Image of the Day –‘Cosmic Raindrops’ in the Hydra Galaxy Cluster






This is a composite image of the Hydra Galaxy Cluster, including a look at the hot atmosphere of plasma that pervades the cluster, an ultraviolet image of young stars swirling, an optical image of the elliptical galaxy at the heart of the cluster, and a radio image of jets of relativistic plasma.

Using data collected by space telescopes, including the Hubble, and from observatories on the ground, Yale University researchers detect a self-regulating cycle of star births within elliptical galaxies. The jets shooting out of a galaxy's center control the rate at which surrounding gas cools and falls into the galaxy, almost like raindrops.

"The 'raindrops' eventually cool enough to become star-forming clouds of cold molecular gas, and the unique, far ultraviolet capabilities of Hubble allowed us to directly observe these 'showers' of star formation," said Tremblay, who is a NASA Einstein Fellow at Yale. "We know that these showers are linked to the jets because they're found in filaments and tendrils that wrap around the jets or hug the edges of giant bubbles that the jets have inflated, and they end up making a swirling 'puddle' of star-forming gas around the central black hole." Tremblay's work focused on elliptical galaxies in the nearby universe, while Donahue's team looked at galaxies in the more distant universe. Their results indicate that galactic collisions and other extreme cosmic events are not always necessary for the creation of showers of new stars.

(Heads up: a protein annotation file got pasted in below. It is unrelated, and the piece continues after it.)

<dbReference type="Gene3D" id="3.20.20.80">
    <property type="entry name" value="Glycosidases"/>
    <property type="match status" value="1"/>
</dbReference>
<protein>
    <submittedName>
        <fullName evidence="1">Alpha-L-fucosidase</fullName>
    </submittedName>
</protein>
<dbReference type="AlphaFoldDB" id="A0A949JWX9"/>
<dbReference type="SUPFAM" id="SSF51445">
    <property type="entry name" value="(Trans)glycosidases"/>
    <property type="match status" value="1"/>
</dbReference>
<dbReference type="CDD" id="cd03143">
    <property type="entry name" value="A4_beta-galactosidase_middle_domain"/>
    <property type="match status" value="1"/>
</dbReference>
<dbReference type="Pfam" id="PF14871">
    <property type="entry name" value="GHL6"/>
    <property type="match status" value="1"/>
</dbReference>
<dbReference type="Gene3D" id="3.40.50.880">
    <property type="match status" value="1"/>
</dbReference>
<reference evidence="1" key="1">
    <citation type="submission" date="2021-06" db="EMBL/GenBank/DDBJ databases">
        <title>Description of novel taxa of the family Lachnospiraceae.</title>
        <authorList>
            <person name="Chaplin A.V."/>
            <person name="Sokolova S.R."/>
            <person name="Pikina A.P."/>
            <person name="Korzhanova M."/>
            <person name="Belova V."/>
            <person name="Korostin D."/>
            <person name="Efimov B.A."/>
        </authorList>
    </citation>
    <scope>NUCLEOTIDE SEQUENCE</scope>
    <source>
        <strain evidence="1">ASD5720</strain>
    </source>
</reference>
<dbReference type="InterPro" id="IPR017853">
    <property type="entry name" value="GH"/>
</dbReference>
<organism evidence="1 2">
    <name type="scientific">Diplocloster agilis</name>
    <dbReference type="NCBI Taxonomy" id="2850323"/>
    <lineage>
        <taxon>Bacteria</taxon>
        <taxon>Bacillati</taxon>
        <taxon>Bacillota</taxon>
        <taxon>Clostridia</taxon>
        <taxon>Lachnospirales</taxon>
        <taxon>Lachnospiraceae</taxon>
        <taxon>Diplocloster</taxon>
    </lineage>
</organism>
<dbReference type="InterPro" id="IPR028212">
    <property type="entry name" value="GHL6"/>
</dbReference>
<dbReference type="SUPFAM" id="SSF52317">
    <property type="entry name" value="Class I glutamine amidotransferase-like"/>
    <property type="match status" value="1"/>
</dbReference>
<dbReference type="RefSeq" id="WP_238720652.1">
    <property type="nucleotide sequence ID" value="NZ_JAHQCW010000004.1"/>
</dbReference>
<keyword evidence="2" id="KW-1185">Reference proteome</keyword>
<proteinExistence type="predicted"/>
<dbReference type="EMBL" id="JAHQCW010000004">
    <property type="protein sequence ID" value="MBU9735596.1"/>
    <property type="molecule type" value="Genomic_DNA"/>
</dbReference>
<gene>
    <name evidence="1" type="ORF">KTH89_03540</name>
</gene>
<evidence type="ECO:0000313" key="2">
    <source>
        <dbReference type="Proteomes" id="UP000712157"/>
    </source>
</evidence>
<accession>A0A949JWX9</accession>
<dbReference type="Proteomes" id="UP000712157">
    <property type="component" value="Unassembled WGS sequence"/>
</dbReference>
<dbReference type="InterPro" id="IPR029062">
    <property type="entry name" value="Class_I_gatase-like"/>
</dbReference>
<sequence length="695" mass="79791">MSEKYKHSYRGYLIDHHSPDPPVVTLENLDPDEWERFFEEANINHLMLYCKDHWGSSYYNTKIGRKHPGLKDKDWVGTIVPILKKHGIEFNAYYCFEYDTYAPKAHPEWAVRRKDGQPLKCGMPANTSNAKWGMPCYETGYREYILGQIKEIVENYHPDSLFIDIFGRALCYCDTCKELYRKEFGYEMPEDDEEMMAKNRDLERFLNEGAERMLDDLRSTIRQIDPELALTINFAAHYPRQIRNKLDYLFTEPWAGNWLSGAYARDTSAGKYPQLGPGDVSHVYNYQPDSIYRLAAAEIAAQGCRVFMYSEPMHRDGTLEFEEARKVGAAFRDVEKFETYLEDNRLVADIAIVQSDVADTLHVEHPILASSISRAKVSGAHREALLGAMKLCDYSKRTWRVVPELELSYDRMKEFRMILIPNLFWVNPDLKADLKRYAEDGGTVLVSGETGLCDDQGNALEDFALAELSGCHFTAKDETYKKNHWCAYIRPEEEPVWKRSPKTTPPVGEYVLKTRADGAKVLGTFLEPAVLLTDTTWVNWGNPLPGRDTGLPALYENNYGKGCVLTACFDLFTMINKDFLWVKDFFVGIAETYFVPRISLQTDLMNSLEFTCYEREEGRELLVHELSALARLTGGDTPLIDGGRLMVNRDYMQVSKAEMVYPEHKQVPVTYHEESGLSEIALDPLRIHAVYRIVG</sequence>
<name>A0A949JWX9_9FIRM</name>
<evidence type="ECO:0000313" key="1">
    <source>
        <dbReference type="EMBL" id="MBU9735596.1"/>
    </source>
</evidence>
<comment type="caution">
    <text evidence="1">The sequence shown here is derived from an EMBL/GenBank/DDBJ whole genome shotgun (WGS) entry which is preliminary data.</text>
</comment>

Image credit: Courtesy of NASA, the Hubble Space Telescope, Chandra X-ray Observatory, and the Jansky Very Large Array





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